Post by Roger Post by James Hammerton Post by abelard
just why 'must' you be in 'the single market'?
AIUI - the way the EU achieves 'frictionless' trade between its member
states (and close to this with the EEA states) is to (1) enclose all its
member states in a customs union - this doesn't apply to the EEA though
(2) harmonise regulations via making a set of EU wide regulations (3)
ensure those regulations are enforced by member states via those states
adopting those regulations in their laws and having regulatory
authorities perform market surveillance and enforcement.
He asked why, not how.
And my answer explains why many people don't want to leave - after the
bit you quote I point out the implications many people draw from what I
wrote above, namely that leaving the single market will lead trade
barriers being raised between the UK and EU. This is the basis for the
claims of economic disruption and the UK being worse off as a result of
leaving the EU.
Post by Roger
The extreme extent of the European Union single market, which is way superior to equivalent agreements and to the EU's own agreements with Switzerland and Norway, has a very specific scope.
The idea is to create a single nation...a United States of Europe.
Yes I'm aware of that.
Post by Roger
Along with the Single Market, the Eurozone is binding fiscal policy as well as the governance of financial institutions and markets. Foreign Policy is WIP, but the EU is trying to tackle international affairs in a joint manner. Shared Diplomatic representations are already common, as is 'EU' representation at events like the G7.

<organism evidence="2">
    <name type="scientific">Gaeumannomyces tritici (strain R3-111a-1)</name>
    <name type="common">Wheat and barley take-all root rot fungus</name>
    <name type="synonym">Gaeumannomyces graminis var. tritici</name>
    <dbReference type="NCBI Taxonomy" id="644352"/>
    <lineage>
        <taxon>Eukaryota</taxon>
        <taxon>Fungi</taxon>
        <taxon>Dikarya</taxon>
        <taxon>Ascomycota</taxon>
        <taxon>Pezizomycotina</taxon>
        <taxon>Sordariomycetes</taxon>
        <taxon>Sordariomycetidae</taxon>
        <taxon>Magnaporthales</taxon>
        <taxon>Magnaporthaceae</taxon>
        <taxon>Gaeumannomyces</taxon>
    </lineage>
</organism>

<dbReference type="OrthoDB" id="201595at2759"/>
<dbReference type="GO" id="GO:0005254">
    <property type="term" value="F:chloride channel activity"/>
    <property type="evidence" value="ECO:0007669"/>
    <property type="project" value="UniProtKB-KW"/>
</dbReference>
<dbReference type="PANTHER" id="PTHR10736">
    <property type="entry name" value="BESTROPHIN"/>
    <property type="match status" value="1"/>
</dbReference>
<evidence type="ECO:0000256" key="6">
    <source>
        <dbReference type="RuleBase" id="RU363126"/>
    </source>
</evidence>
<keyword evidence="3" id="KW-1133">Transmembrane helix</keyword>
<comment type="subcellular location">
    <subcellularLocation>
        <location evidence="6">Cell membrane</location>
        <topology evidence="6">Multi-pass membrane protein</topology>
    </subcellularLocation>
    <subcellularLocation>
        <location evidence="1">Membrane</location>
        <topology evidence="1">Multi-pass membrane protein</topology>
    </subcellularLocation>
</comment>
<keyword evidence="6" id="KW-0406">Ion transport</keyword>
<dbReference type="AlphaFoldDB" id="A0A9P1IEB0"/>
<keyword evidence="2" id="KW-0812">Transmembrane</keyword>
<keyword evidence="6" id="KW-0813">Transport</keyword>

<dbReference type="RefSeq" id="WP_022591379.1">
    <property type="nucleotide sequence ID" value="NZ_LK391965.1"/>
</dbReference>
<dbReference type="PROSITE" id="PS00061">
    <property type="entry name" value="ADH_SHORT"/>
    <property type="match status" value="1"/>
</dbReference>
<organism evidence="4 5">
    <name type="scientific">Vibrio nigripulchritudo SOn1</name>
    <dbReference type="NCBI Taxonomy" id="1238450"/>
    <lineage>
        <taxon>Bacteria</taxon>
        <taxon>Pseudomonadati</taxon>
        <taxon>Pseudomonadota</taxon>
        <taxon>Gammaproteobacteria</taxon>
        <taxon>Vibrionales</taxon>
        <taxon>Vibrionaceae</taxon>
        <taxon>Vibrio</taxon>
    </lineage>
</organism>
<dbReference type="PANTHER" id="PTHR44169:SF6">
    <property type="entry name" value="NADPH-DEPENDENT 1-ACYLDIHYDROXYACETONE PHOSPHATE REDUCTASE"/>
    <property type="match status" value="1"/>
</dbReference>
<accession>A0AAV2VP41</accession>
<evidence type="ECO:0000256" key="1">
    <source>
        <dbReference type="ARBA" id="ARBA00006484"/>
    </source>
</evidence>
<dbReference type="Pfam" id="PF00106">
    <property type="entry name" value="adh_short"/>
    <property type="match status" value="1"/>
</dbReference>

Although I can see this working for central Europe, in particular the area of the Holy Roman Empire, I cannot see it being well received in the UK which has already balked at the Eurozone.
I think the time is right for the UK to 'fix' it's arrangements with the EU, with a deal like that in discussion, and remain good partners as they get on with forming the USE.
So to answer why be in the single market? For no reason, it does not make sense for countries that do not want to be unified.
You appear to be conflating the single market with the european
superstate. The EEA countries are all outside of this process in an
arrangement that is a lot closer to the 'common market' we were sold in
the 1970s (albeit with a lot more harmonisation of regulations) than the
The ease of trade with our largest trading partner will be affected by
our leaving the EU and it will likely become less easy/more costly to do
so. That is a reason for staying in the single market, the downside
being that you remain wedded to the EU's regulations.
Post by Roger
BTW, I don't think Norway, Switzerland and the UK will be the only countries to keep the EU at an arms length.
Well I don't see the US clamouring to join. :-) But I'll read that as
you don't see them as the only European countries to keep the EU at arms
length and you might be right.
ISTM the EU has serious problems, and I don't see e.g. Norway being at
all keen on getting any closer than they are.